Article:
When a crime is committed in Orlando, Florida, the individual guilty of committing the crime must face the consequences of receiving a criminal record. This record can inhibit their ability to get a good job and may result in them facing more serious legal penalties if they are ever called in again for committing a different crime.

Though most of the time, once a person has committed a crime it will remain on their criminal records for most of their life, there are some exceptions in which a person has the option of having their record sealed or expunged so that it is not available to the public to access and it does not affect a person’s life as significantly.

For a record to be sealed or expunged, a person must apply to the Florida Department of Law Enforcement for a Certificate of Eligibility. Once this certificate is granted, a person can go forward with trying to have their criminal record sealed in court.

Some crimes cannot be sealed or expunged. This includes any serious felony or unlawful possession of illegal items. Though these crimes usually may not be excusable, there may be exceptions to the rules. A criminal defense attorney who specializes in dealing with criminal cases can inform a person on whether their situation allows for sealing or expungement of their record.

If it is possible, then a Certificate of Eligibility should be applied for as soon as possible so that matters can move forward to the court. Even if a Certificate of Eligibility is granted, a record can only be sealed when the court allows it.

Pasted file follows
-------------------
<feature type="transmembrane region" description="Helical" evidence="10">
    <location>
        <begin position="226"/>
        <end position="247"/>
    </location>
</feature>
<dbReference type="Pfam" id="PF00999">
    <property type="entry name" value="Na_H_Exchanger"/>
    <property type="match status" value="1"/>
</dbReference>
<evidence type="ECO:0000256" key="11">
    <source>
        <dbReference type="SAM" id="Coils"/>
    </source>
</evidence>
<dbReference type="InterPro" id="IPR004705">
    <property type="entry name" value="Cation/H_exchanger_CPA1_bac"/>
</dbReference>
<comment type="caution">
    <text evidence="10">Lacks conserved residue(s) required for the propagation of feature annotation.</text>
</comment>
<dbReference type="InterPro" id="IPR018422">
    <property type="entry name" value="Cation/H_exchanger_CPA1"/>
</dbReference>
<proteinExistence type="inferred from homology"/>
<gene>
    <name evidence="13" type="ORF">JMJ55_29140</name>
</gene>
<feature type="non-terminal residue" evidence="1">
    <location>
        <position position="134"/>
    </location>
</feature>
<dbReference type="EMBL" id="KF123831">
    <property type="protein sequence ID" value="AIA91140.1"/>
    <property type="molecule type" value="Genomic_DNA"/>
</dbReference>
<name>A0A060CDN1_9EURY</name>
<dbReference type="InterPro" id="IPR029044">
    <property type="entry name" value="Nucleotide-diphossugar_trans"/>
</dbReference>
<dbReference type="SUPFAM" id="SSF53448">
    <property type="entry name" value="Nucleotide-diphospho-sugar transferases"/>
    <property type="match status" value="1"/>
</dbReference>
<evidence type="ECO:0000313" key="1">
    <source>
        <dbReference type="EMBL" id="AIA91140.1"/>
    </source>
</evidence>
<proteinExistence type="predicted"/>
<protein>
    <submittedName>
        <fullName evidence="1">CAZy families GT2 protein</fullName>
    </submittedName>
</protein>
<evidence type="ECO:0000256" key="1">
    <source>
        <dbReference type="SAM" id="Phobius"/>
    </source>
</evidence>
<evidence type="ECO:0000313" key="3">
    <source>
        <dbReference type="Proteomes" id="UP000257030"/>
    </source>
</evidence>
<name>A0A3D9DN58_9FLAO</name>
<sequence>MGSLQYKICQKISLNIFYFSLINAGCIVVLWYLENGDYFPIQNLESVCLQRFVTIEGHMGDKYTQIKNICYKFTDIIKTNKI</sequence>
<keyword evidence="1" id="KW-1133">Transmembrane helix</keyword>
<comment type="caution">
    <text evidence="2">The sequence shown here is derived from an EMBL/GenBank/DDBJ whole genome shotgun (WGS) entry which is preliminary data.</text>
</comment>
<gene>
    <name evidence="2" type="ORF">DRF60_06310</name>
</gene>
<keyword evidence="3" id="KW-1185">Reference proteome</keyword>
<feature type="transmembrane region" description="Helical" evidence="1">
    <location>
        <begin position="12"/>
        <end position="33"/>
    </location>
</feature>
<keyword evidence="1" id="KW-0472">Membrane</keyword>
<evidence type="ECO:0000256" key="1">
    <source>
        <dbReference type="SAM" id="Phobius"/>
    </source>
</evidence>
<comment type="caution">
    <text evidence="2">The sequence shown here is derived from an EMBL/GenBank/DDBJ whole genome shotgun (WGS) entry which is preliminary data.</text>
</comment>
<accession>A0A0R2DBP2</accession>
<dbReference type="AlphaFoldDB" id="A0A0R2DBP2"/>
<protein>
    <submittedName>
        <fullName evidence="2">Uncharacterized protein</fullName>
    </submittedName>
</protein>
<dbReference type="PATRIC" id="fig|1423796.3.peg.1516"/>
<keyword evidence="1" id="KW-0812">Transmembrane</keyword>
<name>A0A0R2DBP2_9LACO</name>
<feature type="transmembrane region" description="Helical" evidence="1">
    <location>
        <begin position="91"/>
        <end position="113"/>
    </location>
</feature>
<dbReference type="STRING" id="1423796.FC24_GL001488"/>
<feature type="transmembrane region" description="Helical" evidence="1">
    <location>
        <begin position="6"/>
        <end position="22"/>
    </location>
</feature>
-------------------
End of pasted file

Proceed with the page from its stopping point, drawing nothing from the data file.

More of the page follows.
What is the difference between a sealed record and an expunged record?


Sealed records prevent the public from having access to them. However, government entities still have access to the sealed information. Expunged records, on the other hand, are not available to the public and not available to most government entities as well.

It is important to note that for a record to be sealed or expunged a person should not have been convicted for prior a crime before this arrest. It is also important to keep in mind that even if a person obtains a Certificate of Eligibility and the court approves the sealing or expungement of their information, all the information regarding a person’s arrest will not be eliminated. Mugshot photographs and arrest information on private websites may remain even after the records are sealed.

Get in touch with a criminal defense attorney at the Law Office of Donald A. Lykkebak to determine if there are exceptions available and if a person is entitled to have their criminal record sealed from the public.

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